What should be done to prevent the harmful use of chemicals?

It seems that many farmers and business operators aren’t fully aware of the harm that can be caused by the chemicals they use. Although chemicals are potentially dangerous to humans and animals, their use on crops is widespread because they speed up growth. Sometimes they leak into rivers, killing fish and other aquatic life, while local people complain of bad smells. All too often these complaints receive no response from anyone in authority. Vientiane Times asked members of the public for their thoughts on this disturbing occurrence.

Mr Khamsouk, a resident of Vientiane: I know that fluctuating weather patterns have brought more pests and plant diseases which damage crops, so farmers use chemicals to protect their plants. And because the supply of produce does not meet demand, farmers want to get their crops to market as quickly as possible, so they use chemicals to speed up their growth. But the use of chemicals not only means that residues are left on plants or leak into rivers and canals - it also affects farmers’ health. Some farmers still don’t understand how to apply chemicals properly or how to protect themselves when using them. Farmers should be given more information about the proper way to use pesticides and fertiliser, as well as consider their personal safety, and the authorities should play a greater part in all of this.

Mr Hatsadong, an official in Vientiane province: I know that many harmful chemicals are sold and used in Laos. I think the authorities should have stronger measures to monitor people who import or sell illegal chemicals in Laos. It’s dangerous for humans and animals if they’re not used correctly. All farmers should be aware of food safety and the rights of consumers, not just think of the profit they can make. I think we should encourage more people to farm organically. I know it costs more and crops take longer to grow, but this method produces crops that have a higher sale value and are of better quality, which benefits both farmers and consumers. We should reduce the use of harmful chemicals to protect humans, animals, and the environment.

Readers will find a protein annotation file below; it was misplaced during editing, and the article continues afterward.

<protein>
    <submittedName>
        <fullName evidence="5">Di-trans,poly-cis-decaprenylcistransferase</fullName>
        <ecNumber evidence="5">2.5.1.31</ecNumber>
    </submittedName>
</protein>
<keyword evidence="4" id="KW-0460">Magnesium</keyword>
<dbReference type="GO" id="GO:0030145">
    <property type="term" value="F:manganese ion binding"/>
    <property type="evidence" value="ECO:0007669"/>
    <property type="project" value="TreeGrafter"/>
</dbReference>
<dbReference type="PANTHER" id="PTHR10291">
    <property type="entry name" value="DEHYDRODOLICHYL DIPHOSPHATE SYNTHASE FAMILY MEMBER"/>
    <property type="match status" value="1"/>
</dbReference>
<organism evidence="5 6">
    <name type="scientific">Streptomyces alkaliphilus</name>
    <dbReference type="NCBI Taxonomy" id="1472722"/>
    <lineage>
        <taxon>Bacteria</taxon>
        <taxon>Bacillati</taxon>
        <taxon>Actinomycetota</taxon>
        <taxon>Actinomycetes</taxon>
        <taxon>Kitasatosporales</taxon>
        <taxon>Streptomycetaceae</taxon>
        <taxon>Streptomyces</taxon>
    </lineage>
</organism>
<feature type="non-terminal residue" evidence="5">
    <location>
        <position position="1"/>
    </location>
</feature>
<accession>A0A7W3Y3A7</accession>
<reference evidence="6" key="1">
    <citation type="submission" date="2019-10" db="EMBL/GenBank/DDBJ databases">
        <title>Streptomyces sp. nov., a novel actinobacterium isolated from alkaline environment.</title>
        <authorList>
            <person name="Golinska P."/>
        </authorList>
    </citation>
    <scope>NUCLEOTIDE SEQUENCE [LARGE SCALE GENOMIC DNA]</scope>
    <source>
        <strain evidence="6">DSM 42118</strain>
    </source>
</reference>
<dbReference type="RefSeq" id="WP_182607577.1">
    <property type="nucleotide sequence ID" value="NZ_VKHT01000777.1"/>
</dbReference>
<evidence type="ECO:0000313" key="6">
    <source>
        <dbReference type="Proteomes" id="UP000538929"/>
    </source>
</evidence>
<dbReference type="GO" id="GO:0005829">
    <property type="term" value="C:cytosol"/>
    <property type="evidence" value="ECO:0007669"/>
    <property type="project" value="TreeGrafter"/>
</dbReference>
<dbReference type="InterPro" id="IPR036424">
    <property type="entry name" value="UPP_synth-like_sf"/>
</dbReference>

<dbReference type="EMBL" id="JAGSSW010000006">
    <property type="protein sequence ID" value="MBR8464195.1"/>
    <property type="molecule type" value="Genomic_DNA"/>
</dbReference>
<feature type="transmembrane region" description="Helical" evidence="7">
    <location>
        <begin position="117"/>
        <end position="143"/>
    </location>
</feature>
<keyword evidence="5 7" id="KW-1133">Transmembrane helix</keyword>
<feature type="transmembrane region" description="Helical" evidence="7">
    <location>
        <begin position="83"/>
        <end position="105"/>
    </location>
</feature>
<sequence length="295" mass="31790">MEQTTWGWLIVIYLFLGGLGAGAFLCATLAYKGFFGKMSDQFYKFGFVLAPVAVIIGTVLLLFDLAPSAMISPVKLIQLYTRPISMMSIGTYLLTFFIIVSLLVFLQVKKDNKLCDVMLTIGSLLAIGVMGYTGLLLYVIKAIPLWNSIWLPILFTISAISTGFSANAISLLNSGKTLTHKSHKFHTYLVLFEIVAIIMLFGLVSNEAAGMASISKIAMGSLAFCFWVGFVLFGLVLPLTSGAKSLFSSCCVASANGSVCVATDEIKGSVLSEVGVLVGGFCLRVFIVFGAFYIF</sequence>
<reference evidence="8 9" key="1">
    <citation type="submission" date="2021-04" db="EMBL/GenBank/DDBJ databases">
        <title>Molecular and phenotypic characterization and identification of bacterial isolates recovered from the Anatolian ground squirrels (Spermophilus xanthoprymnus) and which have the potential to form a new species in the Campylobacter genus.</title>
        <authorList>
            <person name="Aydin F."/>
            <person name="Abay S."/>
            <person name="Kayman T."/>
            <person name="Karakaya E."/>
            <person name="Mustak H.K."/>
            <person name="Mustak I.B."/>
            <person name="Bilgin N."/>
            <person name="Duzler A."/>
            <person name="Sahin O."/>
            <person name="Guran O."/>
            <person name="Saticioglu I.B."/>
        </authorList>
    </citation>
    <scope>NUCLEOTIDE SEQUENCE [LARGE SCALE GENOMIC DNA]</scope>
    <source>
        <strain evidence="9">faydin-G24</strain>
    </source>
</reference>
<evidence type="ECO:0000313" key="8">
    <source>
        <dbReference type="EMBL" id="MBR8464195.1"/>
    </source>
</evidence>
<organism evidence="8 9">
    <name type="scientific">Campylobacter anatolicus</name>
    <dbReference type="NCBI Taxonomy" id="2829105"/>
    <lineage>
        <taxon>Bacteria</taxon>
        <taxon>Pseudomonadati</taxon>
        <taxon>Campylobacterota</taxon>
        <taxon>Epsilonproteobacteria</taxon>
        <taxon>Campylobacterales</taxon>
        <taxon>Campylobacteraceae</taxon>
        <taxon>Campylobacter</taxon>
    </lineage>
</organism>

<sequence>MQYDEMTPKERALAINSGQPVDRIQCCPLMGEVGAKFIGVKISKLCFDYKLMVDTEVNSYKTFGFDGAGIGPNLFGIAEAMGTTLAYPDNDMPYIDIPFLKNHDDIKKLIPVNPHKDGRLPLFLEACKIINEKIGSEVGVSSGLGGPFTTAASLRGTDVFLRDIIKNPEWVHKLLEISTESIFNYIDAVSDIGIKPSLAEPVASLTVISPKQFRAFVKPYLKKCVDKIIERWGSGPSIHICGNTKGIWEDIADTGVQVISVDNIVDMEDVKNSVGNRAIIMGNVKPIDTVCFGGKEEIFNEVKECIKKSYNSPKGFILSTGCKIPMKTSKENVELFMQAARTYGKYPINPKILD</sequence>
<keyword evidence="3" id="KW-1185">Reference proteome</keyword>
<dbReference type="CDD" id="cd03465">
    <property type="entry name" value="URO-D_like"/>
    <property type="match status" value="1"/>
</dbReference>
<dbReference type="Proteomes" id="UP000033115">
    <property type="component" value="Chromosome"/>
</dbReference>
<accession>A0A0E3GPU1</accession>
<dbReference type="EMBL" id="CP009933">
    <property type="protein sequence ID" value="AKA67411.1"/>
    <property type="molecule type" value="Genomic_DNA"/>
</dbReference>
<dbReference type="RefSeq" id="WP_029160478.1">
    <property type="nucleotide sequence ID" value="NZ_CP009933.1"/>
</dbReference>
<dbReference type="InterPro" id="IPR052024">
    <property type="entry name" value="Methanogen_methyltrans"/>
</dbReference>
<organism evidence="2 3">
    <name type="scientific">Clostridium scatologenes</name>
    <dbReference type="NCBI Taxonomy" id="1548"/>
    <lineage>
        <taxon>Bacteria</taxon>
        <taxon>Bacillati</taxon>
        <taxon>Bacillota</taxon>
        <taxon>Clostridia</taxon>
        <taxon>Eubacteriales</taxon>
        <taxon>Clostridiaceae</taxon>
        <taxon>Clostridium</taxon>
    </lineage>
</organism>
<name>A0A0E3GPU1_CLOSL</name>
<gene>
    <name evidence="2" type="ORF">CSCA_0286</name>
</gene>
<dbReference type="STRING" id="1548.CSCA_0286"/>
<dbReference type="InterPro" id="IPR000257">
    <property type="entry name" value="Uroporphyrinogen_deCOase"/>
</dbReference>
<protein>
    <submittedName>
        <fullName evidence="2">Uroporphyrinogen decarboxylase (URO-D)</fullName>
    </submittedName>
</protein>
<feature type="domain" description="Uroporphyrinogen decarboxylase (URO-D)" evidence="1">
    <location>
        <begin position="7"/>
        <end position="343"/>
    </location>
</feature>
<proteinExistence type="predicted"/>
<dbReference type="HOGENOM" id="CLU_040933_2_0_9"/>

Mr Phoutthasone, an employee in Sikhottabong district: I think this is a difficult problem because shoppers always want to buy nice-looking and large fruit and vegetables. Some commercial farmers say that if they don’t use chemicals, consumers aren’t interested in their produce. But some of these chemicals should not be on sale. I know the authorities are trying to tackle this problem but it’s still continuing. Everyone should cooperate with the authorities. Businesses should stop illegally importing dangerous chemicals, farmers should decrease their use of chemicals, and authorities should punish both farmers and businesses that break the law.    

Ms Vongmany, an official in Xaythany district: I have heard the news about harmful chemicals that are used on farms, including banana plantations, and leak into rivers where they kill fish. And of course this can be dangerous for humans who live in the area. Commercial growers should be attentive at every stage of the farming process. It’s also the responsibility of the authorities to closely monitor the use of chemicals by farmers. The related authorities should pay more attention to feasibility studies and environmental issues before permitting a company to begin a project. 
 
Ms Bangon, a student in Naxaithong district: I’m always hearing about officials finding chemical residues on vegetables, as well as chemical leaks that harm the environment, humans and animals. Although the authorities say they are monitoring this issue, such incidents continue to occur. All farmers should consider the safety of the environment rather than their personal gain. I also think the authorities should strictly regulate the use of chemicals in farming, to ensure the safety of all forms of life.  

By Times Reporters
(Latest Update January 10, 2019)


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